BY TIM E. HOVEY
Probably one of the most important skills a hunter can possess is the ability to follow the blood trail of a wounded animal. Unfortunately, most hunters may not know or understand the subtleties of accurately reading a blood trail. And when it comes to recovery of that animal, learning what to do while trailing blood can be the difference between a successful hunt and failure.
If you’ve hunted long enough, you understand that many animals, especially big game animals, don’t just tip over after the shot. Most of the time they take off once hit, often out of sight. In my opinion, what the hunter does immediately after the shot is very important in the recovery of the animal.
First and foremost, the hunter needs to own the shot, no matter how good or bad it was. If the hunter felt good about the bullet placement, he should say so. He should also confer with other hunters that witnessed the shot. They need to be honest in their assessment of the shot placement and they need to voice their opinion. A hit in anything other than the vitals should be considered a poor shot, and the group should seriously discuss on what to do next as far as recovery.
I was on an elk hunt years ago when I witnessed a very poor shot on a young bull at 250-yards. Despite having a steady rest and shooting prone, the hunter hit the animal too far back and completely missed the lungs and anything vital that would’ve killed the elk quickly.
The hunter, who I did not know personally, was all set to head out after the animal to pick up the trail. I spoke up and told him his shot was poor and that he needs to pick up the trail the following day. I continued to explain that trailing him immediately would result in pushing the animal and recovery would be in doubt. Luckily, he listened, and they found the elk 300-yards from where he shot him, bedded down and dead the following day.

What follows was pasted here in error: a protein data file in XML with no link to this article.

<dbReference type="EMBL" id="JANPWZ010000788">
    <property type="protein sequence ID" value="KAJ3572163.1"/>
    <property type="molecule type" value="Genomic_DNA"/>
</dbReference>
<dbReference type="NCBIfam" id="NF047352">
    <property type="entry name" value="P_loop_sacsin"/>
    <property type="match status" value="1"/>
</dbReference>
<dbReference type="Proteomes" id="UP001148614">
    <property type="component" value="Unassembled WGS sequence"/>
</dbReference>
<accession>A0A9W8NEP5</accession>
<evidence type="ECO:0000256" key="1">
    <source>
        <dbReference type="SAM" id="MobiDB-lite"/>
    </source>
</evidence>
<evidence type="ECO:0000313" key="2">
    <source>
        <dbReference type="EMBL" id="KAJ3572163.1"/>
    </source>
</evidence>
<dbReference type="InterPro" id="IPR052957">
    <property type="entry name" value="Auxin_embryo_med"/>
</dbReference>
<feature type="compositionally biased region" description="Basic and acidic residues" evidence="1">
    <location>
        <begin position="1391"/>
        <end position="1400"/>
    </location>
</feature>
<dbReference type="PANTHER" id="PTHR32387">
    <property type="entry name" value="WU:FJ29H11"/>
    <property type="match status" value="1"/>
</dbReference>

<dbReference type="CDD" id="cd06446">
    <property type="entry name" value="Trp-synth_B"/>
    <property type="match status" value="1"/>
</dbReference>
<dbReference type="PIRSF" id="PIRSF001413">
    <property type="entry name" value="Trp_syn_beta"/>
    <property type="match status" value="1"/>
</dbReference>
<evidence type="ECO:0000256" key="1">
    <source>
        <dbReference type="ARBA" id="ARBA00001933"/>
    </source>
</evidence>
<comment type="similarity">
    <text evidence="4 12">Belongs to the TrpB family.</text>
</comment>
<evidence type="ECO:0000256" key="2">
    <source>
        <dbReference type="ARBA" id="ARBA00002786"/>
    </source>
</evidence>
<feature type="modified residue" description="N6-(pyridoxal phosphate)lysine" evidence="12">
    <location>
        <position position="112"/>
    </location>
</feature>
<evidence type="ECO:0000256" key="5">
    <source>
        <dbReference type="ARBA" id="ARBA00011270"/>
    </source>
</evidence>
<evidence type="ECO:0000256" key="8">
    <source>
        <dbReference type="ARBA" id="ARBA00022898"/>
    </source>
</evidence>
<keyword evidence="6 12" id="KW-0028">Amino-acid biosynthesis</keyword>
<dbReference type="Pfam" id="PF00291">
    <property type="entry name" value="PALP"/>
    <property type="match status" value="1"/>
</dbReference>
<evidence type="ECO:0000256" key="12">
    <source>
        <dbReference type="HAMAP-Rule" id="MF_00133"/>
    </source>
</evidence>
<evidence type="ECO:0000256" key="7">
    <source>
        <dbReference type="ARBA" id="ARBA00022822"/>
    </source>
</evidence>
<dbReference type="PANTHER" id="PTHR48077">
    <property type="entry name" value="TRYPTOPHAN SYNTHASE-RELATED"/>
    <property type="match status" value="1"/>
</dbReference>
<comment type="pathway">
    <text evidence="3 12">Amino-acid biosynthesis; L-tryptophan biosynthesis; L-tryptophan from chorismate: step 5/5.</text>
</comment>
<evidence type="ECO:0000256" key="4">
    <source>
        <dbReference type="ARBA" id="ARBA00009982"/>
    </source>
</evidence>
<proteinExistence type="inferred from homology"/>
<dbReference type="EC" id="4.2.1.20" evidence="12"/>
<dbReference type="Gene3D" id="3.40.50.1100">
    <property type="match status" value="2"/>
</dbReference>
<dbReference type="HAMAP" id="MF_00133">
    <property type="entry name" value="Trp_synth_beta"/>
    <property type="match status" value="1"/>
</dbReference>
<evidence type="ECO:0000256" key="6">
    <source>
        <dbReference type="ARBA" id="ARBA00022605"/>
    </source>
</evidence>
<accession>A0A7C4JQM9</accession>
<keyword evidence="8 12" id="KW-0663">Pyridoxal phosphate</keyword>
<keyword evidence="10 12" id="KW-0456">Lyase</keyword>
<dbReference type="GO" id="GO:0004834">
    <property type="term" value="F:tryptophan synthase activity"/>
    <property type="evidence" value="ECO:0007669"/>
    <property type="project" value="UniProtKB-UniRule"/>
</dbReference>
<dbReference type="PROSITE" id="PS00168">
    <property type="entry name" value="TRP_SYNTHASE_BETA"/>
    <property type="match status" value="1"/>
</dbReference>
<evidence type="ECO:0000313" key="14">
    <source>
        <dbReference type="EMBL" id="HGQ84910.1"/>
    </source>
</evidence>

If the hunter feels good about the shot and gets a general confirmation from his group, they need to pick up the blood trail quickly. At the site of the impact, you should look for any sign of blood, flesh or hair, indicating that the animal was hit. A second assessment of your next step should also occur here.
If blood is encountered, a hunter should carefully examine the blood color and pattern. Arterial blood will leave the animal’s body under pressure, spraying vegetation as the animal flees. Bright red blood usually means lung blood, a sure sign of a lethal hit. Darker blood or contents of the stomach means the impact was further back on the animal than optimal, hitting the liver or gut.
Finding dark blood of gut material means your day is essentially done. Without question, hunters need to back out of the area and come back another time, giving the animal time to expire without harassment. If you continue to track poor sign, you will push the animal jeopardizing recovery.
Finding lung blood or a good quantity of blood, the hunter should slowly take up the trail and look for the animal. During the actual blood trailing, care should be taken not to step on the blood spore to avoid tracking it during the process.